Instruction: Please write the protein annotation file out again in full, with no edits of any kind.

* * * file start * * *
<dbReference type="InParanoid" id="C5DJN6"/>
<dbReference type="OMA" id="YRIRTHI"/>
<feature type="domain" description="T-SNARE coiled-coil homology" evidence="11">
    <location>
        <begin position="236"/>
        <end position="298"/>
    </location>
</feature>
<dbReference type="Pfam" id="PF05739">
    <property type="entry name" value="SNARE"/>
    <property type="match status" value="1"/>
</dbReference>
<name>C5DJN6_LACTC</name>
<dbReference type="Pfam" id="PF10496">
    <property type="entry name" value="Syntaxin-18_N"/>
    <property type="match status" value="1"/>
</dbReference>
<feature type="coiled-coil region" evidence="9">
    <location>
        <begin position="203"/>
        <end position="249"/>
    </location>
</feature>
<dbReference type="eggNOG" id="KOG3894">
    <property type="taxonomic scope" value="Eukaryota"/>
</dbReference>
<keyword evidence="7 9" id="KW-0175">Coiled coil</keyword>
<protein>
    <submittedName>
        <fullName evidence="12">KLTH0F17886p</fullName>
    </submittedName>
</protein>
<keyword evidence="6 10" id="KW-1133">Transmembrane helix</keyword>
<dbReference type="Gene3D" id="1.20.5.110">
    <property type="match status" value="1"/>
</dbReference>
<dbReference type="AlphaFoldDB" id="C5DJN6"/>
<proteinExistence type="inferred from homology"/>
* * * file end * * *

<dbReference type="InParanoid" id="C5DJN6"/>
<dbReference type="OMA" id="YRIRTHI"/>
<feature type="domain" description="T-SNARE coiled-coil homology" evidence="11">
    <location>
        <begin position="236"/>
        <end position="298"/>
    </location>
</feature>
<dbReference type="Pfam" id="PF05739">
    <property type="entry name" value="SNARE"/>
    <property type="match status" value="1"/>
</dbReference>
<name>C5DJN6_LACTC</name>
<dbReference type="Pfam" id="PF10496">
    <property type="entry name" value="Syntaxin-18_N"/>
    <property type="match status" value="1"/>
</dbReference>
<feature type="coiled-coil region" evidence="9">
    <location>
        <begin position="203"/>
        <end position="249"/>
    </location>
</feature>
<dbReference type="eggNOG" id="KOG3894">
    <property type="taxonomic scope" value="Eukaryota"/>
</dbReference>
<keyword evidence="7 9" id="KW-0175">Coiled coil</keyword>
<protein>
    <submittedName>
        <fullName evidence="12">KLTH0F17886p</fullName>
    </submittedName>
</protein>
<keyword evidence="6 10" id="KW-1133">Transmembrane helix</keyword>
<dbReference type="Gene3D" id="1.20.5.110">
    <property type="match status" value="1"/>
</dbReference>
<dbReference type="AlphaFoldDB" id="C5DJN6"/>
<proteinExistence type="inferred from homology"/>